Adding PCI Express to the Raspberry Pi 4

When I sat down with Eben Upton ahead of the launch of the Raspberry Pi 4, Model B last month, the first question I asked when he told me that the new Raspberry Pi had PCI Express was, “…are you exposing the pins for that?

The answer was of course, “No.

Despite that, I went ahead and made a private bet with myself that someone, somewhere, would hack something together to get access to the PCI Express bus on the Raspberry Pi within the first month after the launch.

It looks like I was right, and that person was Tomasz Mloduchowski.

Desoldering the VLI VL805 chip to get access to the PCI Express bus. (📷: Tomasz Mloduchowski)

It’s not the first time that someone has hacked a single-board computer to expose the PCI Express bus, it’s been done to both the Atomic Pi and the Latte Panda Alpha, but it’s probably the most elegant attempt I’ve seen to date. He did this by lifting the VLI VL805 chip, which provides a USB 3.0 Hub, from the board to expose the PCI Express bus.

“The desoldering is pretty simple — except that the chip has a massive ground pad, which is connected straight to the ground plane of the Raspberry Pi — it required some work with the hot air gun to get it off the board, and I managed to ruin some of the surrounding components. The crocked oscillator above the VL805 serves as the clock for VL805 only — I did end up removing it entirely, but it’s not strictly necessary. If possible, I’d have wanted to retain the capacitors to the right of VL805.”

After cleaning the board Mloduchowski used a PCIe riser—popular inside the cryptocurrency community—to connect the exposed PCI Express lane via the, now rather obsolete USB 3.0 connectors on the Raspberry Pi 4 board.

Replacing the removed capacitors and connecting the PCIe and USB sides. (📷: Tomasz Mloduchowski)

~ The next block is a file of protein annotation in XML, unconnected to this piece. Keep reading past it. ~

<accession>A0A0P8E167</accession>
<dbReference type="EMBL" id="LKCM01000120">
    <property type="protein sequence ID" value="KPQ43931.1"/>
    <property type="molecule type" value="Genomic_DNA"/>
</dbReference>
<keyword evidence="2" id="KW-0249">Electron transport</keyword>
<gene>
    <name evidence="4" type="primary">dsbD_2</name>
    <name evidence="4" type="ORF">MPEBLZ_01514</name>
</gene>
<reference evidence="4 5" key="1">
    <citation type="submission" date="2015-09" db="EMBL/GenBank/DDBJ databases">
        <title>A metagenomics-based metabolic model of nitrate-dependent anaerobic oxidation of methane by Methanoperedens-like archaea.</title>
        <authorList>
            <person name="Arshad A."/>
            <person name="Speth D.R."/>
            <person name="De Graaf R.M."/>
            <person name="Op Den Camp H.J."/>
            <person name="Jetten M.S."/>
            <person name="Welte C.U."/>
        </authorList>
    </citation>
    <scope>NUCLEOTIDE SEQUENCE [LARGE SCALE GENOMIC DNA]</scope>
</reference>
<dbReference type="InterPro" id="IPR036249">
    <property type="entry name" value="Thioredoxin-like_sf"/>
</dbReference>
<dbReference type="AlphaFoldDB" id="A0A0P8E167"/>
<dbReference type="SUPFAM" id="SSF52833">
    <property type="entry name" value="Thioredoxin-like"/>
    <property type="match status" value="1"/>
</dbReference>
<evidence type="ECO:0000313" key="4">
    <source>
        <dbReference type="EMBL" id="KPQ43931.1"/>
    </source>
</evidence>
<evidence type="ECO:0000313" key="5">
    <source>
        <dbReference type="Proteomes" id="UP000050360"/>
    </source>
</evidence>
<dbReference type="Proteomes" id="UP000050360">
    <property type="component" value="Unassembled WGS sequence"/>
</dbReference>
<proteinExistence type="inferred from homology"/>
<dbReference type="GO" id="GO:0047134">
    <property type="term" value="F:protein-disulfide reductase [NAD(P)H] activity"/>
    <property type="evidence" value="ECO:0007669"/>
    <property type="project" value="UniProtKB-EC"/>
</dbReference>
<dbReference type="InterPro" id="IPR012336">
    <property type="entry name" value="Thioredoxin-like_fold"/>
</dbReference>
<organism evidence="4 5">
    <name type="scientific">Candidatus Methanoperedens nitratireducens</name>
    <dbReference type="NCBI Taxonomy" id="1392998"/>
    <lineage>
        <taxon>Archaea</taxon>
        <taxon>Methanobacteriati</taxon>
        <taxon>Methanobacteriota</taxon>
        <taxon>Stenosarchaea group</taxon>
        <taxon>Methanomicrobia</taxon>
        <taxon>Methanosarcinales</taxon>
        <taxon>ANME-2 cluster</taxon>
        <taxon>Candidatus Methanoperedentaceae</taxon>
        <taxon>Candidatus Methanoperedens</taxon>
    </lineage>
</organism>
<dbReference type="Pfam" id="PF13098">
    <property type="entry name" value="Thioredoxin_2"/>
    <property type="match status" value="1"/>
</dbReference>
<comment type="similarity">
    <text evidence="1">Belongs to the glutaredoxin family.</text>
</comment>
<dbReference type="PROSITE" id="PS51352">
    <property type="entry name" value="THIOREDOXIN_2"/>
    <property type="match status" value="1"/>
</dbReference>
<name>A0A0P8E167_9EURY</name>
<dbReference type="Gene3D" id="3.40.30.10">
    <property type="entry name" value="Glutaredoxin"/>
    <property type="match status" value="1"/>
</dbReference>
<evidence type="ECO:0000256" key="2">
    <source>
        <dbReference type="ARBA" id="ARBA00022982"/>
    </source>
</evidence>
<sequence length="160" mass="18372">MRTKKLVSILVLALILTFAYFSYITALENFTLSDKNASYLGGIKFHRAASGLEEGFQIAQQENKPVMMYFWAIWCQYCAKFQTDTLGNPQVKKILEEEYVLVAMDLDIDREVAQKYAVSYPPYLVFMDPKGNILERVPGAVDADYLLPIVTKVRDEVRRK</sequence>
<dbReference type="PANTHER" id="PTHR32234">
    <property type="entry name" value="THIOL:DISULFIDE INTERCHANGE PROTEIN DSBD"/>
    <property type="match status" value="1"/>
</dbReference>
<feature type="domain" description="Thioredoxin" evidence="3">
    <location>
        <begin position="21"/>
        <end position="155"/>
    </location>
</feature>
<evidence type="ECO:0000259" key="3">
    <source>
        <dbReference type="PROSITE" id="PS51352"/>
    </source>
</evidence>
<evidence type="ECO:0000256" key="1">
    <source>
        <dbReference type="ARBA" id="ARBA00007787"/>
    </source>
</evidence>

After tracing the pins between the PCIe and USB sides of the exposed pads of the VL805 chip, as well as replacing the necessary capacitors he accidentally removed during hot air work to desolder the chip. Mloduchowski had to hunt for a controller compatible with the Raspbian driver for the onboard VL805.

He finally succeeded in booting the Raspberry Pi with an Adaptec SAS controller attached. Although bear in mind that this isn’t going to mean that you can attach external graphics card to your Raspberry Pi, as this hack only exposes a single lane of PCIe, rather than the ×16 lanes needed by most modern cards.

That said, with the increase in USB performance we see with the addition of USB 3.0 most of the reason for PCI Express support on the Raspberry Pi has, at least for me, gone away.

Connecting an Adaptec SAS controller to the Raspberry Pi 4 PCI Express bus. (📹: Tomasz Mloduchowski)

A full walkthrough of Mloduchowski’s technique can be found on his blog, and his work does make me wonder whether something could be done to expose the PCI Express bus more easily?

We saw this with the Raspberry Pi Zero, and the discovery of that the USB bus could be access from the exposed test pads on the underside of the board. However, the pitch of the VL805 is a lot finer than the test pads on the Raspberry Pi Zero, and using pogo-pin to attach daughter boards to the PCI Express bus on the Raspberry Pi 4 probably isn’t going to be as easy as it was with the Raspberry Pi Zero and the USB bus.




Scientist, Author, Hacker, Maker, and Journalist.

Love podcasts or audiobooks? Learn on the go with our new app.

Get the Medium app

A button that says 'Download on the App Store', and if clicked it will lead you to the iOS App store
A button that says 'Get it on, Google Play', and if clicked it will lead you to the Google Play store
Alasdair Allan

Alasdair Allan

Scientist, Author, Hacker, Maker, and Journalist.

More from Medium

How to solve broken Python virtual environment due to Linux distribution major upgrade

DIY goal light using a Raspberry Pi

Simple Raspberry Pi Lite setup with SSH and VS Code from Linux Mint

Vscode server